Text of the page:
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I just updated to a 8gb dedicated server from a 3gb vps that can no longer handle my site. I have built a search engine using sphinx full-text search engine and receive 100k to 200k queries a day "a lot of which are googlebot etc".

Anyway I need help configuring MySQL to a very heavily database driven site. The database is about 10 gigs and data is constantly being queried and inserted. Can anyone recommend some settings to help me get the best performance I can out of MySQL on this new 8gb server? I would really appreciate the help.

I am using MyISAM tables.

Here is my my.cnf file. Can anyone tell me what I should do or what you would do?

The specifications of the server are:

  • Quad-Core Xeon X3220
  • 8 GB DDR2
  • 2x 500 GB SATA2

[client]
port            = 3306
socket          = /var/run/mysqld/mysqld.sock


[mysqld_safe]
socket          = /var/run/mysqld/mysqld.sock
nice            = 0

[mysqld]

user            = mysql
socket          = /var/run/mysqld/mysqld.sock
port            = 3306
basedir         = /usr
datadir         = /var/lib/mysql
tmpdir          = /tmp
skip-external-locking

#bind-address            = 127.0.0.1
#
# * Fine Tuning
#
key_buffer              = 256M
max_allowed_packet      = 16M
sort_buffer_size        = 32M
#mysiam_sort_buffer_size = 32M
tmp_table_size          = 128M
thread_stack            = 192K
thread_cache_size       = 8
# This replaces the startup script and checks MyISAM tables if needed
# the first time they are touched
myisam-recover         = BACKUP
max_connections        = 500
table_cache            = 64
#thread_concurrency     = 10
#
# * Query Cache Configuration
#
query_cache_limit       = 1M
query_cache_size        = 1M
#
# * Logging and Replication
#
# Both location gets rotated by the cronjob.
# Be aware that this log type is a performance killer.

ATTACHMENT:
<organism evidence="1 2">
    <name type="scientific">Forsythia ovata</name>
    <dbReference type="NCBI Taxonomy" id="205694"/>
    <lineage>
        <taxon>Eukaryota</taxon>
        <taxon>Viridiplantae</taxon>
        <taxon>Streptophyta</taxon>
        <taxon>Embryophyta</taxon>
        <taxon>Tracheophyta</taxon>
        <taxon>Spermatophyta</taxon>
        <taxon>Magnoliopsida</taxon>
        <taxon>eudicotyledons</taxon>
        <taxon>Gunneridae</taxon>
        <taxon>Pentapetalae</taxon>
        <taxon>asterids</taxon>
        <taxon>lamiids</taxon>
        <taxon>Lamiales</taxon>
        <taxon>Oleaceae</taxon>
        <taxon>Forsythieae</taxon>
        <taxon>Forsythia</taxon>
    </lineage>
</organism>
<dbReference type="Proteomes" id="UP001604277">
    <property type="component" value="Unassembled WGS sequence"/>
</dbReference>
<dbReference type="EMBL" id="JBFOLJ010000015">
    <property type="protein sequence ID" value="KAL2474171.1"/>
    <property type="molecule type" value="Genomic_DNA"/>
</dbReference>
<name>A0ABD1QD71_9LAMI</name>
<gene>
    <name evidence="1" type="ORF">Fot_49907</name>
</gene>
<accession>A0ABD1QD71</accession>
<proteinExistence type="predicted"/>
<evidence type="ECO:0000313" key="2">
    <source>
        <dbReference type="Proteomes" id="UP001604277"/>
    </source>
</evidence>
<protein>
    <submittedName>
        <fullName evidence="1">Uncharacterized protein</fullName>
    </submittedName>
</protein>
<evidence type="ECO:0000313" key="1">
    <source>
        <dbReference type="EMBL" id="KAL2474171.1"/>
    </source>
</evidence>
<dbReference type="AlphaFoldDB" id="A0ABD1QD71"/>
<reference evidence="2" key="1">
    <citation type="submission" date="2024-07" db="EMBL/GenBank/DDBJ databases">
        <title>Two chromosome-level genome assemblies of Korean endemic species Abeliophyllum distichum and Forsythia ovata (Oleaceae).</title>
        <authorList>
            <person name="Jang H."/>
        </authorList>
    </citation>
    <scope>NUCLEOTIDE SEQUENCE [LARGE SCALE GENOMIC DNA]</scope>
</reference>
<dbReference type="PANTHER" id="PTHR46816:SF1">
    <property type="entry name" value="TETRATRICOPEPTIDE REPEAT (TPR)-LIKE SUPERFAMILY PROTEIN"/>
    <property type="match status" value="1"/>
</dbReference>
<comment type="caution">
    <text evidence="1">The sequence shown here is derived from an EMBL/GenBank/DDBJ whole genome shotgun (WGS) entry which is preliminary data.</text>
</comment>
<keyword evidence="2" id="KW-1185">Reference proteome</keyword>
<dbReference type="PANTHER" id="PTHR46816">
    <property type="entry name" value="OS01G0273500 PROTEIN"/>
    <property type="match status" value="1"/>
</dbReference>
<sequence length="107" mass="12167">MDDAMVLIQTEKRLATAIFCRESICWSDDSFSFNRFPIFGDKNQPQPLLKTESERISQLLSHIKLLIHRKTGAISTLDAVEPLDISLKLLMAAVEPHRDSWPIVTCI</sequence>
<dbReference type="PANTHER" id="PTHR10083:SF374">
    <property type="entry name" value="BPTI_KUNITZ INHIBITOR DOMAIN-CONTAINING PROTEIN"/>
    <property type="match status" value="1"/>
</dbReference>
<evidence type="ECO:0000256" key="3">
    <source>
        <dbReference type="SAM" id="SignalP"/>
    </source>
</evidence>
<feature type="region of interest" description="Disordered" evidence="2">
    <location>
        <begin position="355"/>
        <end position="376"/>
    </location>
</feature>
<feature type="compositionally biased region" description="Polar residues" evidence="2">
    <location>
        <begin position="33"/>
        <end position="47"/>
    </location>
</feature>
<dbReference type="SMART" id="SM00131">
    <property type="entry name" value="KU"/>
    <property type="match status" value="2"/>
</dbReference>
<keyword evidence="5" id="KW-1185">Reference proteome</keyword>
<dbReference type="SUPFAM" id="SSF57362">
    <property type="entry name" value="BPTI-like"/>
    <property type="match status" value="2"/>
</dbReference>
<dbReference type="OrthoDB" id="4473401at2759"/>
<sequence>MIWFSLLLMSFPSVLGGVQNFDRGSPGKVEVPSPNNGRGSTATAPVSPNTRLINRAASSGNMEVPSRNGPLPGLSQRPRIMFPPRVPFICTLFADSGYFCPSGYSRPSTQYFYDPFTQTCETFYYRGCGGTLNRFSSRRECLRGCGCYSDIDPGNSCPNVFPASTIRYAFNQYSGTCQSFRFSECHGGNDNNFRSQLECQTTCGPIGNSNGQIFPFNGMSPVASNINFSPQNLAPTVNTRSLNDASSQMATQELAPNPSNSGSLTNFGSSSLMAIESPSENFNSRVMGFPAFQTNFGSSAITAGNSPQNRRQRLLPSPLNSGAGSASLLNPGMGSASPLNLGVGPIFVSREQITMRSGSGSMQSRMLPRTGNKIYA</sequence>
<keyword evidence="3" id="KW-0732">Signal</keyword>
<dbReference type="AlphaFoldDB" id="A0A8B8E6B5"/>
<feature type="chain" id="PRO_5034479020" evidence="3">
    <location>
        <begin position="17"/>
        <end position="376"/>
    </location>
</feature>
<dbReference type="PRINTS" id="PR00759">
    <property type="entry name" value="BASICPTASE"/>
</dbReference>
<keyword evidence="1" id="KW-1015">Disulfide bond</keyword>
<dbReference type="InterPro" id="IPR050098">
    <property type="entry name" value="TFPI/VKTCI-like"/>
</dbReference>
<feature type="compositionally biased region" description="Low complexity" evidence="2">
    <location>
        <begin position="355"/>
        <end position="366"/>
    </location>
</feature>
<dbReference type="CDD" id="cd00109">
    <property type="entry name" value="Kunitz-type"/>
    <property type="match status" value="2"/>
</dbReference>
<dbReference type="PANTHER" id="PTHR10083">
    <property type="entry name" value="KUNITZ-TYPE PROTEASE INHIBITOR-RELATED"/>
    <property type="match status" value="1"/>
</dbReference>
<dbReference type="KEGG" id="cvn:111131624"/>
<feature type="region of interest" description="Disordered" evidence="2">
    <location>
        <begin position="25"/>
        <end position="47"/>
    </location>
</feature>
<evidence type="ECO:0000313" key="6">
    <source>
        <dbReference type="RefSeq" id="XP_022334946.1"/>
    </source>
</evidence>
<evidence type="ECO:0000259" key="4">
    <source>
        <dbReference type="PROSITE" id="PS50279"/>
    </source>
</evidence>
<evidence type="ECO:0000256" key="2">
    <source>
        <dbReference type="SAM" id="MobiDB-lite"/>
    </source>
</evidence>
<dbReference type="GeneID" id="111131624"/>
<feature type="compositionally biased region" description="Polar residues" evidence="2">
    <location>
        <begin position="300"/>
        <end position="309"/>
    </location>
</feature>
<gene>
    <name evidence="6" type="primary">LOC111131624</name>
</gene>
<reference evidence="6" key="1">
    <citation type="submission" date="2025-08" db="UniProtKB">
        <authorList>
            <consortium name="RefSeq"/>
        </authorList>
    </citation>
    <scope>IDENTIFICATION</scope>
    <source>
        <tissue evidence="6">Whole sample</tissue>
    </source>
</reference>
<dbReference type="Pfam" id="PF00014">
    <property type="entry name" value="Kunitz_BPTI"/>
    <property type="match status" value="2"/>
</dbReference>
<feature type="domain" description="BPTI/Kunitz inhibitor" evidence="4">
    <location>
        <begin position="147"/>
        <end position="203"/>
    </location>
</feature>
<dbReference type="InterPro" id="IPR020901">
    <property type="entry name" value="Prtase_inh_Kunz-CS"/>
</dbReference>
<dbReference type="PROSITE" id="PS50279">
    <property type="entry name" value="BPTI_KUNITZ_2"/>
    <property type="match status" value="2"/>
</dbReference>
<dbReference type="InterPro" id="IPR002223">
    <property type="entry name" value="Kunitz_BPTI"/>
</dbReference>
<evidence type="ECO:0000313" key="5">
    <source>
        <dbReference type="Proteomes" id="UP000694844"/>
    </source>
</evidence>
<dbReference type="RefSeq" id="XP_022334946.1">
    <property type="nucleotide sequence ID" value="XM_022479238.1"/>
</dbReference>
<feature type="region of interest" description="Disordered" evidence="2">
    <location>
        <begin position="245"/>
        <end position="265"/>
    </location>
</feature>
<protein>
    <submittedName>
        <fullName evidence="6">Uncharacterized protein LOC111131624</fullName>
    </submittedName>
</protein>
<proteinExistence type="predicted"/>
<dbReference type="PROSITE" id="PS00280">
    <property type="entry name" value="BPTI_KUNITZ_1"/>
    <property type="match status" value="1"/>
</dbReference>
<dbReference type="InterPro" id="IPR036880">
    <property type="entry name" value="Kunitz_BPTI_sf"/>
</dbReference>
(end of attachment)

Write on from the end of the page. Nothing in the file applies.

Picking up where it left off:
# As of 5.1 you can enable the log at runtime!
#general_log_file        = /var/log/mysql/mysql.log
#general_log             = 1

log_error                = /var/log/mysql/error.log
# Here you can see queries with especially long duration
#log_slow_queries       = /var/log/mysql/mysql-slow.log
#long_query_time = 2
#log-queries-not-using-indexes
#
# The following can be used as easy to replay backup logs or for replication.
# note: if you are setting up a replication slave, see README.Debian about
#       other settings you may need to change.
#server-id              = 1
#log_bin                        = /var/log/mysql/mysql-bin.log
expire_logs_days        = 10
max_binlog_size         = 100M
#binlog_do_db           = include_database_name
#binlog_ignore_db       = include_database_name
#
# * InnoDB
#
# InnoDB is enabled by default with a 10MB datafile in /var/lib/mysql/.
# Read the manual for more InnoDB related options. There are many!
#
# * Security Features
#
# Read the manual, too, if you want chroot!
# chroot = /var/lib/mysql/
#
# For generating SSL certificates I recommend the OpenSSL GUI "tinyca".
#
# ssl-ca=/etc/mysql/cacert.pem
# ssl-cert=/etc/mysql/server-cert.pem
# ssl-key=/etc/mysql/server-key.pem



[mysqldump]
quick
quote-names
max_allowed_packet      = 16M

[mysql]
#no-auto-rehash # faster start of mysql but no tab completition

[isamchk]
key_buffer              = 16M

#
# * IMPORTANT: Additional settings that can override those from this file!
#   The files must end with '.cnf', otherwise they'll be ignored.
#
!includedir /etc/mysql/conf.d/




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Is this server dedicated to MySQL? –  HTTP500 Jan 9 '12 at 23:48
    
You might want to mention the specs of your server, as 8 GB does not say much about the memory, CPU and type of disks you have. This is critical for optimizing your server. –  Lucas Kauffman Jan 9 '12 at 23:51
    
no i run my php search scripts on it also. My main concern is mysql though. –  chris Jan 9 '12 at 23:51
    
Quad-Core Xeon X3220, 8gb ddr2, 2x 500gb sata2 if that helps. I believe the cpu is around 2.1 or 2.3ghz. –  chris Jan 9 '12 at 23:53
    
You also didn't say what kind of tables you have... InnoDB, MyISAM? –  HTTP500 Jan 10 '12 at 0:05
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2 Answers

http://mysqltuner.pl/mysqltuner.pl is a excellent script that identifies any potential problems.

It is best to run it once MySQL has been running for at least an hour or so. If you have just restarted MySQL then it doesn't have a lot of statistics to work with.

wget http://mysqltuner.pl/mysqltuner.pl && perl mysqltuner.pl

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Here you can find a several scripts which can be used to tune up your MySQL server

http://www.serveradminblog.com/2011/03/tuning-mysql-performance-howto-part-1/

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